It’s Hard to Discuss Racism in a Foreign Language, but I’m Trying to. Here’s How.

I recently had an interesting experience at Kafe na písku in Lesná, Brno. I was there to go to the dentist and had an hour to use in any way my little heart pleased before my appointment – and of course, that’s almost always by getting a coffee. (Ironic. I did apologize to the hygienist for my coffee breath, if you’re wondering.)

On my way from the train, I was thinking about contrasts. I’m fundamentally an optimistic person, and for a lot of my adult life I’ve been making a slow transition from being an all-in idealist to a more realistic understanding of how people work and our impact on each other and our world. It’s difficult for me sometimes to accept that people treat each other badly – but that it’s part of human nature just like kindness and consideration.

Does good balance out bad in our world? While walking towards the café, I passed a block of flats that had a lovely garden right in front. Whoever is taking care of this garden is trying to bring a little joy, a little color, a little light into an otherwise bland space. This is underlined by the way they’ve creatively decorated the borders of the garden with a collection of various mugs – I loved it!

You could say my first experience of the neighborhood was positive. I continued walking with feelings of goodwill towards mankind – a state of mind I try to be in most of the time. As I neared the café, I saw something that changed my mood pretty quickly.

It was a campaign sign for SPD, a party that is known to be overtly discriminatory and racist, despite the fact that its chairman is multiracial and multicultural. Their argument for why “it’s time to vote SPD into office”? Healthy schools without “inclusion.”

Incluze is the name for an educational approach that has tried, in recent years, to integrate Roma children as well as children with learning and developmental abilities into classrooms with the white, neurotypical Czech majority. It became necessary after “the European Court of Human Rights condemned the Czech Republic for discriminating against Roma children in education” in 2008. The Court found the Czech Republic guilty of routinely diverting Roma children to “special schools” (schools for children with diagnosed disabilities) even when there was no disability present – just social and cultural differences paired with teacher bias against what they judged to be these children’s potential to learn.

In the last ten years or so, special schools were legally disbanded and children integrated into mainstream schools. However, teachers are frustrated with the many challenges of catering to different learning styles, and Roma communities have not seen much improvement either. The way I see it, SPD is attempting to harness these real and valid cultural frustrations to say, Hey! No point in trying to change a system that doesn’t work. Let’s just go resign ourselves to segregating kids that are different because it’s more convenient for us. Out of sight, out of mind, after all.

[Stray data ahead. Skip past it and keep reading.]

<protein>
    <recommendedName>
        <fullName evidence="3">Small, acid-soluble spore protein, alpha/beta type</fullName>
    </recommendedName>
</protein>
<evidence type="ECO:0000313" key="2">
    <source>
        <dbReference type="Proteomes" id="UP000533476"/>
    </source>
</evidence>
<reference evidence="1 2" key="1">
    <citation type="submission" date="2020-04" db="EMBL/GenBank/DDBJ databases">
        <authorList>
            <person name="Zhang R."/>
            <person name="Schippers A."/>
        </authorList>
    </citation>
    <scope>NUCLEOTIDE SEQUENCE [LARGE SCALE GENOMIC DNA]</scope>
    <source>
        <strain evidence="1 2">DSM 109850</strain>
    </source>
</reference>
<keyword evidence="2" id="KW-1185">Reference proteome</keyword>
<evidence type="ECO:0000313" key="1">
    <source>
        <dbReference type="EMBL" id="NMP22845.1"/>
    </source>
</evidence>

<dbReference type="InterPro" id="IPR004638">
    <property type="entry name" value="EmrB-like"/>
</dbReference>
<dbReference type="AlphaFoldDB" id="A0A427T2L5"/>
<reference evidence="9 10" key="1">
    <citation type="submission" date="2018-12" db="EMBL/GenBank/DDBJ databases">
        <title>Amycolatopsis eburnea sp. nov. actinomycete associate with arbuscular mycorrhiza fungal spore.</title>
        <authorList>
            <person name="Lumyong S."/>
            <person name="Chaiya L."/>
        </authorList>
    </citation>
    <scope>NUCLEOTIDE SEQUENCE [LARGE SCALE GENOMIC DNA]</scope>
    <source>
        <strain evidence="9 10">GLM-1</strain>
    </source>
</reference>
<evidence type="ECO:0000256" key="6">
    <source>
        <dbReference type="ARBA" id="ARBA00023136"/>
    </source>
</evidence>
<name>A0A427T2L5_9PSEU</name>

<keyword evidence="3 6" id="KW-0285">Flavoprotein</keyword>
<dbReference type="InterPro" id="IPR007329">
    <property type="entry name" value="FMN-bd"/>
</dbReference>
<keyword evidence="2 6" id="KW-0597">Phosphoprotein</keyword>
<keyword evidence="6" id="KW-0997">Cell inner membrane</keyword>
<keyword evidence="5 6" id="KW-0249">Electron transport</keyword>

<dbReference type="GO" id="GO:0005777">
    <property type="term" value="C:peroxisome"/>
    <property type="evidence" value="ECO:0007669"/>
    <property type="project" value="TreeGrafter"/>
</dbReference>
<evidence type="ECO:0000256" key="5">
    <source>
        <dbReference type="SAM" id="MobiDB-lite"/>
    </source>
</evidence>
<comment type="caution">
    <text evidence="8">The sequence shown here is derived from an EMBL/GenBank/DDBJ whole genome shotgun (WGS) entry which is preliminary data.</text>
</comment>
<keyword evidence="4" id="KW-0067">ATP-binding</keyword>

My mood was dampened a bit by these thoughts, but I tried to rally. Kafe na písku is called this way – Café on the sand – because their service window looks out onto a small park where they’ve set up tables and chairs using wooden crates, making it more inviting with flowerpots and blankets. Parents can have their coffee while their kids play in this vibrant outdoor space. I saw people taking their coffee from the window on bright yellow trays in reusable mugs – and they even had metal straws for the cold drinks: A surefire sign I was going to love this place.

Kafe na písku in Lesná, Brno

I stepped up to the window to order and told the man how much I loved their concept – what a great idea! He deflected, saying that they did not create it and that something was also there before them – thereby ending the conversation and going to prepare my coffee, or so I thought.

In fact, I was just thinking up a new blog for Chlohemian about how Czechs rarely accept my compliments – Alright – maybe he’s right, their concept may not be unique to the current owners. But for the love of gosh, can someone around here smile when I say something nice to them? – when he surprised me by asking something most Czechs I chat with “on the street” rarely ask.

Máte zajímavý přízvuk,” he said, “odkud jste?” (You have an interesting accent. Where are you from?)

I told him, and he complimented my language abilities. I was flattered, took my iced coffee, and went to sit down.

On the way there, a woman approached me. “I didn’t mean to eavesdrop,” she said in Czech, “but I want to say that you really do speak beautifully.” I thanked her, and she continued. “It’s a terrible shame what’s going on in the U.S. right now…”

At first, I thought she meant with Trump and I started to agree as she started on a well-known phrase. Yup, here we go:

“I’m not a racist, but…”

…my stomach dropped as I prepared for her to decry the BLM protests. She did. She then went on to compare the situation with that of the Roma (except that’s not the word she said) in Czech Republic.

Now.

  1. Most of the time when a Czech person talks about the Roma, their motivation is to imply that this group is an “other” in society – different and hard to understand. In this case, it is also the way that the woman views people of color in the U.S. because she does not understand them.
  2. It’s one thing to view a situation from the outside and not understand it. But when people start conversations with me like this, what they are essentially doing is stereotyping a group of people as angry, dangerous, and all the other bad words the news feeds you without explaining that the protesters and their allies are fighting for the equal treatment and opportunities denied them for over 400 years. (Roma have also been mistreated for centuries. I’ll soon be posting about my visit to the Muzeum romské kultury, which I highly recommend.)